472 F2d 69 Liberty Mutual Insurance Company v. Fruehauf Corporation
472 F.2d 69
LIBERTY MUTUAL INSURANCE COMPANY, a foreign corporation,
FRUEHAUF CORPORATION, a Michigan corporation, Defendant-Appellee.
United States Court of Appeals,
Dec. 19, 1972.
Reginald S. Johnson, Johnson, Campbell & Moesta, Detroit, Mich., for appellant.
John B. Weaver, Butzel, Long, Gust, Klein & Van Zile, Detroit, Mich., for appellee.
Before PHILLIPS, Chief Judge, and McCREE and MILLER, Circuit Judges.
PHILLIPS, Chief Judge.
Appellant, Liberty Mutual Insurance Company, asks this court to extend the indemnification doctrine of Ryan Stevedoring Co., Inc. v. Pan-Atlantic Steamship Corp., 350 U.S. 124, 76 S.Ct. 232, 100 L.Ed. 133 (1956), to a non-maritime tort. For reasons outlined herein, we refuse to do so and affirm the decision of the District Court.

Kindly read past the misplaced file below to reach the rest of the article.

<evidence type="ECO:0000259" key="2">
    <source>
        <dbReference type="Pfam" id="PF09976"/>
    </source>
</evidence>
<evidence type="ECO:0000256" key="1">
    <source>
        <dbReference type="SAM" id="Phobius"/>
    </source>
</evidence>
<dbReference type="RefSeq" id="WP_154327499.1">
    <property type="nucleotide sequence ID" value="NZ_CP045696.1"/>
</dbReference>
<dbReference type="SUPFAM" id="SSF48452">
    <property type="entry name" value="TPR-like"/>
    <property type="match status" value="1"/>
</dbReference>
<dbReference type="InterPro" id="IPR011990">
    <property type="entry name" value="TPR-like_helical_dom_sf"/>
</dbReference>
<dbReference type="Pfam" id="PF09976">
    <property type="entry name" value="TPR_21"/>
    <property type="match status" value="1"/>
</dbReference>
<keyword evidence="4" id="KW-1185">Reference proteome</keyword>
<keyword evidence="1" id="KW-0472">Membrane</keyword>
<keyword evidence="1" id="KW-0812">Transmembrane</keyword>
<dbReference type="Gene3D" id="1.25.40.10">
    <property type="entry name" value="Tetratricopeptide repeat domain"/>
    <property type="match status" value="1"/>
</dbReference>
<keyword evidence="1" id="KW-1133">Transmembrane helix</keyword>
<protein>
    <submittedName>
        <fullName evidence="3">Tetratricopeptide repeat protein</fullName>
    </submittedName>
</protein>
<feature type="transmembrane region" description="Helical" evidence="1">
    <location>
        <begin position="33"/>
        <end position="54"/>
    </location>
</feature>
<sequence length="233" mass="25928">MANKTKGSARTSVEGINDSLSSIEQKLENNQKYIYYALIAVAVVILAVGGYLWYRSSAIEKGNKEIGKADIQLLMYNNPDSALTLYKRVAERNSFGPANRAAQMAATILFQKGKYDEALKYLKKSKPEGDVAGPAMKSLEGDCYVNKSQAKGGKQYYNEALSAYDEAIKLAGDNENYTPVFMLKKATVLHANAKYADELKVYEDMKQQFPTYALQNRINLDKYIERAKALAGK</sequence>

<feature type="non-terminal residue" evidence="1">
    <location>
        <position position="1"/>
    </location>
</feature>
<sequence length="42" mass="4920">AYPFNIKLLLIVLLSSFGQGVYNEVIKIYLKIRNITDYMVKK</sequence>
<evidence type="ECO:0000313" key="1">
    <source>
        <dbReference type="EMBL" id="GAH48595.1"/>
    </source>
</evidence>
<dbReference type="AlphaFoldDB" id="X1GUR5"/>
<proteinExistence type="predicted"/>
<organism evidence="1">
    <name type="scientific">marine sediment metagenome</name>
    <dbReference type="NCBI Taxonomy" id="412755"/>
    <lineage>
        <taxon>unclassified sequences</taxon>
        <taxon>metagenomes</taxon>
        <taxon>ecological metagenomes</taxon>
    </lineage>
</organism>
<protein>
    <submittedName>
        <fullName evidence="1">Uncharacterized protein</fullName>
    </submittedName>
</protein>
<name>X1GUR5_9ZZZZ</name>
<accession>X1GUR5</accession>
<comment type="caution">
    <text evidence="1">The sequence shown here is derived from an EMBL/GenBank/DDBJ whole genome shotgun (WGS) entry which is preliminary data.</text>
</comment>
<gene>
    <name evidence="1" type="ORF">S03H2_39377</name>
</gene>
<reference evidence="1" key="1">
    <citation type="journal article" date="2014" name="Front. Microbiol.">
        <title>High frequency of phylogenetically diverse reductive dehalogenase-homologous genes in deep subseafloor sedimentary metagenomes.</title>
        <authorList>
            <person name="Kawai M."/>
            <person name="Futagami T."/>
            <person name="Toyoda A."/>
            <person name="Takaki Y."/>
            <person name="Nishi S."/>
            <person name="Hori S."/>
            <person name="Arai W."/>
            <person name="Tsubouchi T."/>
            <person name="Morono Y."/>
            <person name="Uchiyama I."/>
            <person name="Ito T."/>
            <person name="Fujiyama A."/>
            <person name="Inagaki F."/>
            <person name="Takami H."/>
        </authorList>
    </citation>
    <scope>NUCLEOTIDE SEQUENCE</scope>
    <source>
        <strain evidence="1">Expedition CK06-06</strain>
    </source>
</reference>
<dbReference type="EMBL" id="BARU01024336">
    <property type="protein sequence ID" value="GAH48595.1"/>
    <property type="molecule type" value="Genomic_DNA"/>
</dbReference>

In 1961, defendant Fruehauf agreed to repair, alter and clean a tank trailer for Monsanto Chemical Company. A Fruehauf employee, while using an electric torch on the trailer in the Charleston, West Virginia, shop of Fruehauf, suffered an injury. The employee subsequently brought suit against Monsanto in a United States District Court in West Virginia, claiming that Monsanto's negligence caused his injuries. The dismissal of this suit was affirmed by the Fourth Circuit. Walker v. Monsanto Chemical Co., 354 F.2d 240 (1965).
Liberty Mutual, Monsanto's insurer, defended Monsanto in the negligence action and now seeks, as subrogee to Monsanto's rights, to recover from Fruehauf the costs incurred in the defense of that suit. Two theories of recovery are put forth: (1) express contract and (2) implied warranty.
On the express contract claim, Liberty Mutual asserts that Fruehauf, in the original purchase order for the repair work, agreed to indemnify Monsanto for any loss caused by the repair work and that the defense of the negligence suit was such a loss. The District Court, after a non-jury trial, dismissed the claim. This ruling is not appealed.
The implied warranty claim, based on the Ryan case, supra, 350 U.S. 124, 76 S.Ct. 232, 100 L.Ed. 133, was dismissed by the District Court on a motion for summary judgment by the defendant. The present appeal is from this ruling.